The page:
Faculty and student affairs staff involvement in learning communities at five midwestern public universities

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dc.contributor.advisor Murk, Peter J., 1942- en_US
dc.contributor.author Hargrave, Alan L. en_US
dc.date.accessioned 2011-06-03T19:26:24Z
dc.date.available 2011-06-03T19:26:24Z
dc.date.created 2000 en_US
dc.date.issued 2000
dc.identifier LD2489.Z64 2000 .H37 en_US
dc.identifier.uri http://cardinalscholar.bsu.edu/handle/handle/176608
dc.description.abstract The purpose of this qualitative study was to determine how participation in learning communities in colleges and universities affected the behaviors of faculty and residence life staff regarding student learning. Learning communities have been identified as instruments of curricular reform in higher education that focus institutional energies toward student learning. Several studies have documented the benefits that learning communities provide to students, and to a more limited extent, faculty members. However, information was lacking in the literature regarding how partcipation in learning communities affected the interaction between residence life staff members and faculty members.Purposive sampling was used to identify respondents in this study. Faculty and residence life staff members from five public, Midwestern universities with residentially-based learning communities were identified by the researcher. A semi-structured format was used to interview all respondents in their respective offices at their respective universities.The findings suggest that faculty and residence life staff who participate in learning communities have greater understanding and appreciation of one another's roles, are more likely to communicate with one another about specific student concerns, and coordinate in-class and out-of-class activities. Learning community models that are structured in such a manner that residence hall directors and faculty members regularly meet and are working with the same group of students appeared to foster the greatest degree of collaboration, cooperation, and communication between faculty and residence life staff. Additionally, the findings of this study support previous studies (Astin, 1996; Clark, 1987; Kirp, 1997) which indicated that the research orientation of a university can have negative effects upon teaching. en_US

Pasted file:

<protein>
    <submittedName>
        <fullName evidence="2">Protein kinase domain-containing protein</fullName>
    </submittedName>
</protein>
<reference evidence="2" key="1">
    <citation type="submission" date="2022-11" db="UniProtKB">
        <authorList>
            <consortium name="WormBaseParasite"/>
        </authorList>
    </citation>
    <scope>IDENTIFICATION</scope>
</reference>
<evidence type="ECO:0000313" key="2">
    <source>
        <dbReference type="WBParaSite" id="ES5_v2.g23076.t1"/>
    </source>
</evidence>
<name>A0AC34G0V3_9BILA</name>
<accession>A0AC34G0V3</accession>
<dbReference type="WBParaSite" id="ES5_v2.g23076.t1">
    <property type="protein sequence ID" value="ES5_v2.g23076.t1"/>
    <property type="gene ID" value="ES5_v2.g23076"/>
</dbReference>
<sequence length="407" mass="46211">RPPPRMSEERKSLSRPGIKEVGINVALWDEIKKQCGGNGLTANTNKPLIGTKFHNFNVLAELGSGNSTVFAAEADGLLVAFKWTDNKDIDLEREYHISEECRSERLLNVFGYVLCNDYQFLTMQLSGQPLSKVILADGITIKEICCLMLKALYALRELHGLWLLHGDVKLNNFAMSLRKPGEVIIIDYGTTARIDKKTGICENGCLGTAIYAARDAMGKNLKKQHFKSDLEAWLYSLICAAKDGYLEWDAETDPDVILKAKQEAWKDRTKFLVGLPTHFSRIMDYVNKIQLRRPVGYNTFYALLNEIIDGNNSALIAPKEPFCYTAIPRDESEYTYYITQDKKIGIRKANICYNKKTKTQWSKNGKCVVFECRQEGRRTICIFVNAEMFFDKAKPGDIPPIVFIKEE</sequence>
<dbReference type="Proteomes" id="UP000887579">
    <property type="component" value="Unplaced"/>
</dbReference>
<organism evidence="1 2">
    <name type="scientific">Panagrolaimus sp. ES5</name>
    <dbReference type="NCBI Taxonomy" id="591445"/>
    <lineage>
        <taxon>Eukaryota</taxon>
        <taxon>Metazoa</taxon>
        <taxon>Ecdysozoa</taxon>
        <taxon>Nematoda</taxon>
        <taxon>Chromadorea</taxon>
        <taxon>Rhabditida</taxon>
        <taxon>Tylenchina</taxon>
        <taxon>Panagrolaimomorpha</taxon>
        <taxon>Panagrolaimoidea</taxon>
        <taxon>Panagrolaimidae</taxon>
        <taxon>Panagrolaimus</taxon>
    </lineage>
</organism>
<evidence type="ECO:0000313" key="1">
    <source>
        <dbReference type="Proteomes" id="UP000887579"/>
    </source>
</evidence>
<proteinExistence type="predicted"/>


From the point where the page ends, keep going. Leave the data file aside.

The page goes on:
dc.description.sponsorship Department of Educational Leadership
dc.format.extent ix, 181 leaves : ill. ; 28 cm. en_US
dc.source Virtual Press en_US
dc.subject.lcsh College teachers -- Attitudes. en_US
dc.subject.lcsh Student affairs administrators -- Attitudes. en_US
dc.subject.lcsh Group work in education. en_US
dc.title Faculty and student affairs staff involvement in learning communities at five midwestern public universities en_US
dc.description.degree Thesis (D. Ed.) en_US
dc.identifier.cardcat-url http://liblink.bsu.edu/catkey/1167795 en_US


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  • Doctoral Dissertations [3248]
    Doctoral dissertations submitted to the Graduate School by Ball State University doctoral candidates in partial fulfillment of degree requirements.

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